Tuesday, March 27, 2012

Got Weeds?

It’s springtime. Insert happy dance here. In my part of the world, this means that flowers are popping through dirt and bringing explosions of color back into the world. Unfortunately,

the weeds are busting loose, too. Which reminds me that weeding isn’t just for gardens.

I love beautiful writing. So much that it has kept me reading many a novel that I would have (should have) put down had the writing not been poetic and gorgeous. However, from a writing point of view, lovely prose for the sake of its beauty is like the pretty weed that adds nothing to the garden and may even take from it. Readers should not be admiring the writing alone. They should be engaged in the story. And let’s face it, sometimes sparkly writing detracts from a plot or pulls the reader out of a moment. Sadly, a writer must sometimes cut or dig out the gorgeous sentences with all their poetic symbolism simply because these lines do not serve the story.

So, as I grab my spade and head for the garden where all kinds of weeds, some of them pretty, are growing roots, I’ll be thinking about all the hard core weeding that I’ll do when I come back inside and revisit my work in progress.

When reading, how do you react when you stumble upon beautiful weeds? Do you mind being pulled out of a story for the sake of gorgeous prose?

Writers: Are you able to pinpoint and uproot the weeds in your own work?

* A big thank you to Carol at www.carolriggs.blogspot.com for tagging me with the Lucky 7 Meme Award. I have the best of intentions for playing along—really, I do. Stay tuned.

* The beautiful garden photo is by Chamomile at www.morguefile.com

Tuesday, March 20, 2012


Those of you nice enough to follow my blog know that I was missing in action last week. I had the opportunity to attend the Highlights Novel Workshop at the Highlights Foundation in the Pocono Mountains of Pennsylvania. I didn't know what to expect, but the week was . . . Amazing!

Amazing and interesting participants with amazing stories guided and mentored by amazing teachers (well-published authors as well as an editor). We met for the first time on Sunday afternoon and spent the following five days getting to know each other and helping each other work through structure problems, plot snags, character issues, pacing situations, etc. with the novels we submitted to the workshop. Each person turned out to be supportive and encouraging of everyone else from the first moment of that very first meeting. Amazing.

The days included one-to-one mentoring for each of our novels, workshops on craft, time to apply what we learned to our novels (helping each other along the way), group critique sessions, group time where we wrestled with each other’s novel problems, and a few hours here and there for quiet writing in our cozy cabins. As an added bonus, we all had a blast together laughing and sharing our lives beyond writing. In summary: A week of writing and revising and talking shop and life with kindred souls. Pure bliss. As I might have mentioned—amazing.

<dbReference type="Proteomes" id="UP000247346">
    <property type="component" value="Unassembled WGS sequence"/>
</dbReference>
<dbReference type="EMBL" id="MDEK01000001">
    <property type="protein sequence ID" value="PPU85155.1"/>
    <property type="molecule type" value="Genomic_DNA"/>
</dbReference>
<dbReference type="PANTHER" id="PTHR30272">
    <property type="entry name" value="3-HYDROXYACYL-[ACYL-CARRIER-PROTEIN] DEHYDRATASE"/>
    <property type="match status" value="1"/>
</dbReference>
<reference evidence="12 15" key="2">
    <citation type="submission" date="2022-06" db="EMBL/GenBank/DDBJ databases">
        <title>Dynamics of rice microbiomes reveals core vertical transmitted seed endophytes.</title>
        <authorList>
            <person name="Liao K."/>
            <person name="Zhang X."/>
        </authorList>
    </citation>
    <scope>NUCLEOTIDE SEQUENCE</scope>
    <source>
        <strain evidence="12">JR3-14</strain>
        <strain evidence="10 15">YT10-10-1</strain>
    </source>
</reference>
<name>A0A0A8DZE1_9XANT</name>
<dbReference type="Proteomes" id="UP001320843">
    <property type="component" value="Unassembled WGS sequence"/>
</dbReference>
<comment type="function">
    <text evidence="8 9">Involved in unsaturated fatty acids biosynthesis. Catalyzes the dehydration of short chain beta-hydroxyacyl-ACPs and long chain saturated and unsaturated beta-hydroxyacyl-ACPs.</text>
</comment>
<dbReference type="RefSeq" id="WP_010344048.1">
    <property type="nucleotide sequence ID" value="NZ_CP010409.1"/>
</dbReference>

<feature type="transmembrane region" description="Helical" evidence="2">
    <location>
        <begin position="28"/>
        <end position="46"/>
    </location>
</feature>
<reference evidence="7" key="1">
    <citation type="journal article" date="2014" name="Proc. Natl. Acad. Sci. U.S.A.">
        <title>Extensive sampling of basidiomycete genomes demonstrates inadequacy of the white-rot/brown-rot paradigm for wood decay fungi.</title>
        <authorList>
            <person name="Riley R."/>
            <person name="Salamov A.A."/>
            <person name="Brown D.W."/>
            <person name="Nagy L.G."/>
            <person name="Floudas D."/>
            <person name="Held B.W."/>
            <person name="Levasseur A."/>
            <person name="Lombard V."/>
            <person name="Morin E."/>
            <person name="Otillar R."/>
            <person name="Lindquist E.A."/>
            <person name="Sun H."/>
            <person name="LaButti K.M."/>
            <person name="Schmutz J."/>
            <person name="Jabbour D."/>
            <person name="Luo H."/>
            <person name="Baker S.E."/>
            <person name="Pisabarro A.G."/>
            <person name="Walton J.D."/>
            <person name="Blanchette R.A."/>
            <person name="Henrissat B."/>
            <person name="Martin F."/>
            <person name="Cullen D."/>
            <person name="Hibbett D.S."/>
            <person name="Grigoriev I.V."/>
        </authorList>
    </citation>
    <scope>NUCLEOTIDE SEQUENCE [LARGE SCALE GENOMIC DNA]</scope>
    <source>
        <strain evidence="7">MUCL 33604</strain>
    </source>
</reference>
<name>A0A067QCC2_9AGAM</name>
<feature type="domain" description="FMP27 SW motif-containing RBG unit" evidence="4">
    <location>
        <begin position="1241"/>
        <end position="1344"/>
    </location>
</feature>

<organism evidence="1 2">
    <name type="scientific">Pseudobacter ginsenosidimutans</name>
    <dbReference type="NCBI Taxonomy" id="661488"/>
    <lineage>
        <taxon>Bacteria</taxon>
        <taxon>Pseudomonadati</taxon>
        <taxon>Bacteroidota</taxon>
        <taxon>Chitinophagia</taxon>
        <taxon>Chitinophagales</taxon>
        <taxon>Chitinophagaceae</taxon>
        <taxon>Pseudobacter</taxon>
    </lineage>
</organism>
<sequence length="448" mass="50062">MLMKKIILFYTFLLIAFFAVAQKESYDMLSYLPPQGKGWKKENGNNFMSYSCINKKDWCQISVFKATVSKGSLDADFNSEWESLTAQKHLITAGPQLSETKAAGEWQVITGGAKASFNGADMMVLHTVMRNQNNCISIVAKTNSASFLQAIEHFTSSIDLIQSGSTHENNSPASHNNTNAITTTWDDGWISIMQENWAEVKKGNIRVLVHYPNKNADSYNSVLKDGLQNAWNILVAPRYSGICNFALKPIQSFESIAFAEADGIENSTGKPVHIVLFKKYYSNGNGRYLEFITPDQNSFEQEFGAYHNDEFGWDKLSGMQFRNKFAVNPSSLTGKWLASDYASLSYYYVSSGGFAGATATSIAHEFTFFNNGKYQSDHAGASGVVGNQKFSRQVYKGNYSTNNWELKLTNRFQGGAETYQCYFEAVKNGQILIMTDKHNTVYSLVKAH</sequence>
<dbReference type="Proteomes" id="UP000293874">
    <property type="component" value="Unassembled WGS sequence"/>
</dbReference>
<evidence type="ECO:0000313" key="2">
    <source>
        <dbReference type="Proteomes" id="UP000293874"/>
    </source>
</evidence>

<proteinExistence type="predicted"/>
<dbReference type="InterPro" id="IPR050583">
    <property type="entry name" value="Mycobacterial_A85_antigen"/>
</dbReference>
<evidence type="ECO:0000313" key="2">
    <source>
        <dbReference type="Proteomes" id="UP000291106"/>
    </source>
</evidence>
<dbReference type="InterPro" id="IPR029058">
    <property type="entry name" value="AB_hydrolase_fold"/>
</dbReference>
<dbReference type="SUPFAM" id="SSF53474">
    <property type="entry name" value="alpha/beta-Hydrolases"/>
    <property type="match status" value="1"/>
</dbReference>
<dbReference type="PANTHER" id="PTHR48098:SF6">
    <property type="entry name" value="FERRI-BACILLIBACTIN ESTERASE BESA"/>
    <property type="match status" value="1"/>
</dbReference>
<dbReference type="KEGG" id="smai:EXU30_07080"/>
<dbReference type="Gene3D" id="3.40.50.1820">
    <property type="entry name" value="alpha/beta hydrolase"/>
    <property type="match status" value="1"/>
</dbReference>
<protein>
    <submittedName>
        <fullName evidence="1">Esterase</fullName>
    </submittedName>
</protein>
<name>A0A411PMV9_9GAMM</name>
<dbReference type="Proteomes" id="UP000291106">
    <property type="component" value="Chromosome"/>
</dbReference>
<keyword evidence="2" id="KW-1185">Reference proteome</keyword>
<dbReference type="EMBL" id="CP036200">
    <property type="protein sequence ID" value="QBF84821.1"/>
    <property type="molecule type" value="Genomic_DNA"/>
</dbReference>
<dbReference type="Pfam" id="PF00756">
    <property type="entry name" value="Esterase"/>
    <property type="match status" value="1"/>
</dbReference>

As if all of this didn't make for a spectacular week, the staff of Highlights was amazing, too--friendly and eager to please. The kitchen crew in particular spoiled everyone rotten with delicious meals and snacks. And all of this amazing-ness took place in a rustic, wooded setting complete with trails for hiking and random,

happy dogs ready and willing to join a long trek through the woods. What more could a writer ask for?

The novel that I brought (the one that had me boggled and blinded) now has a focus and is back on track. I have a sense of knowing and confidence about what it is and what it is meant to be, in addition to new insights to apply to the rest of my work. Thank you to everyone involved in the Whole Novel Workshop at the Highlights Foundation.

If you’d like more information about The Highlights Foundation workshops, here’s a link to what is being offered at this point: http://www.highlightsfoundation.org/fw-sched-preview/ If you have any questions, I’d be happy to answer them, either here or via a personal message (you can find me on Facebook, Twitter, or via my website).

Anyway . . . Enough about me and my week. How was your week?

Wednesday, March 7, 2012

Recharges and Tune Ups

Do you ever wonder if your creative batteries could use a recharge? Or perhaps your creative engine could use a tune up? I’ve been feeling in need of something. My writing motor is grinding

and I suspect that it could use some fresh oil. I still bubble over with the love for writing and stories, but something is not clicking in one particular novel and this is keeping the whole from working in smooth conjunction. Critique pals and others have read this novel, delivered golden feedback, and pronounced it ready. . . but I’m not convinced (ARG—I reach for my hair to start ripping it out). I know in the deepest depths of my writer’s gut that something about this novel isn’t working well enough yet. But what?

Since grabbing fistfuls of hair is sort of painful and does not solve writing dilemmas, I applied for admission to the Highlights Foundation Whole Novel Workshop, a week-long mentorship program that promises guidance for each participant’s novel, group discussions and feedback, seminars, and lots of quite writing time. Could this be the tune up my writing self and my novel need?

So, I leave this coming weekend for a week of writing and mentoring seclusion. I hope you don’t mind that I will be absent from the blog world, but when I get back, hopefully I’ll have lots of great information to share.

Tell me, do you ever feel the need to recharge your creative batteries? Has a project ever left you baffled (and pulling at your hair) about what it needs?

Have any of you ever attended a Highlights Foundation workshop? Or some other writing retreat?

Happy writing and reading!